He created Author Earnings with fellow writer Hugh Howey.
Such is his credibility, he often speaks at book industry conferences and has been quoted by mainstream media outlets. His methodology takes existing figures from traditional sources but adds in data “scraped” from booksellers’ websites, hence the Amazon estimates.
Here is his general take on the book market breakdown:
— Fifty-five percent of all trade book purchases in the U.S. were Amazon sales in 2016. Trade refers to professional publishers of titles for the general public.
— Forty-one percent of all Nielsen BookScan-tracked print books purchased in the U.S. were bought online through Amazon.com. Add in the remaining 15 percent of traditional print sales untracked by BookScan plus an additional 17 million independent CreateSpace (a self-publishing site owned by Amazon) sales, and Amazon accounts for 37 percent of all print books purchased in the U.S.
— Eighty-two percent of all e-books purchased in the U.S. were Amazon Kindle titles.
His extensive slides take into account that there are large numbers of books being sold — in print and digital — that don’t bear identifying tracking codes known as ISBNs. For example, he estimates U.S. consumers spent $550 million yearly on e-books that don’t bear these codes.
Although most of these titles are self-published, about 12 percent of traditionally published e-books lack ISBNs. These are published through smaller, boutique houses. In general, books lacking ISBNs are not included in market sales figures.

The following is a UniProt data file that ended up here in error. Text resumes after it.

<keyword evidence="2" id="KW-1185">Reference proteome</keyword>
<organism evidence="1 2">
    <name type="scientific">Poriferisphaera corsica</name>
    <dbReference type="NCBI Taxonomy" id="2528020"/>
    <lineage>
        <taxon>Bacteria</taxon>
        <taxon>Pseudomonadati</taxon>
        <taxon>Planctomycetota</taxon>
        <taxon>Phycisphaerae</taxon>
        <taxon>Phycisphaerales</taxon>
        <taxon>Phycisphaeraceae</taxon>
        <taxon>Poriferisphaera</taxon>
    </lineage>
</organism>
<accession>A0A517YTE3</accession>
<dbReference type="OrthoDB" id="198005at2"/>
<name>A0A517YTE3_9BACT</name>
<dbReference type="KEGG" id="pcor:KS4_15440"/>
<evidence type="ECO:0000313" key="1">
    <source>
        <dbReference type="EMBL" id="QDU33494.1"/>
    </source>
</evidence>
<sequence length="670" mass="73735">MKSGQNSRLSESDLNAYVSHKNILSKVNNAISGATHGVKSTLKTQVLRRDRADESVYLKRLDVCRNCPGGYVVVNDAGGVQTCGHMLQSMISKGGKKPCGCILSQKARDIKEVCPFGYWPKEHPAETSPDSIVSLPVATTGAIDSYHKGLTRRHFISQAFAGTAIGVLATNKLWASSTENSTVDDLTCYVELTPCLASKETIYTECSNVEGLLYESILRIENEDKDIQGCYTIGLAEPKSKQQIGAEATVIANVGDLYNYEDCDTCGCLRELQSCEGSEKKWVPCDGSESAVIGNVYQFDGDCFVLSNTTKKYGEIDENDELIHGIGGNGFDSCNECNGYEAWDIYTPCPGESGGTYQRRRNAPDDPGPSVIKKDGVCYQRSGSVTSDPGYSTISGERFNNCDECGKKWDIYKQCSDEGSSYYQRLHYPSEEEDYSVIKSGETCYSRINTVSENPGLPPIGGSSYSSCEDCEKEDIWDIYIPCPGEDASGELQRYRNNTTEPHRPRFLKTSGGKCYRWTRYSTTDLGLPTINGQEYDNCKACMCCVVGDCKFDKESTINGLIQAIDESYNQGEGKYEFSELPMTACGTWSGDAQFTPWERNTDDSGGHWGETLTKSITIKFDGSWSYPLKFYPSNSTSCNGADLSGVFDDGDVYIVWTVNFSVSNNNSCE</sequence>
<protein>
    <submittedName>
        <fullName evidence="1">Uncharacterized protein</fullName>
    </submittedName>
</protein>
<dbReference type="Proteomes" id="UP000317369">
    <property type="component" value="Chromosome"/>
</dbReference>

He calls the self-publishing boom a “phenomenon” of the industry. The outdated image of self-publishing — the author setting up a card table of books at a Saturday farmers market — has been replaced by a robust online store that includes niche space on Amazon.
The adult romance genre, for example, is huge in nontraditional publishing. About 55 percent of all such titles online are independent, self-published. The average e-book cost is $2.79. These little sales might not sound like much, but they add up.
Other underserved genres include African-American fiction, where 71 percent of all formats are indie self-published. The traditional Big Five publishers (HarperCollins, Macmillan, Penguin Random House, Hachette, and Simon & Schuster) accounted for just 4 percent of this subgenre’s e-book sales.
Thanks to price adjustments through the past 19 months, it appears that the more intriguing comparisons are not “print vs. e-book,” but bricks-and-mortar sales vs. online. Amazon — which launched physical retail stores in Portland, Ore., San Diego and Seattle, with plans for five more in upcoming months — offers customers print and digital sales but also showcases its tech products such as the Echo home assistant, Kindle tablet and Fire digital streaming device.
Independent booksellers, O’Connor said, have no choice but to take up the challenge in a “scary landscape.” But she said, “On the flip side, I don’t have to worry about Amazon coming here with bricks and mortar on Beaver Street, because they’re all about money. Our neighborhood isn’t that big.”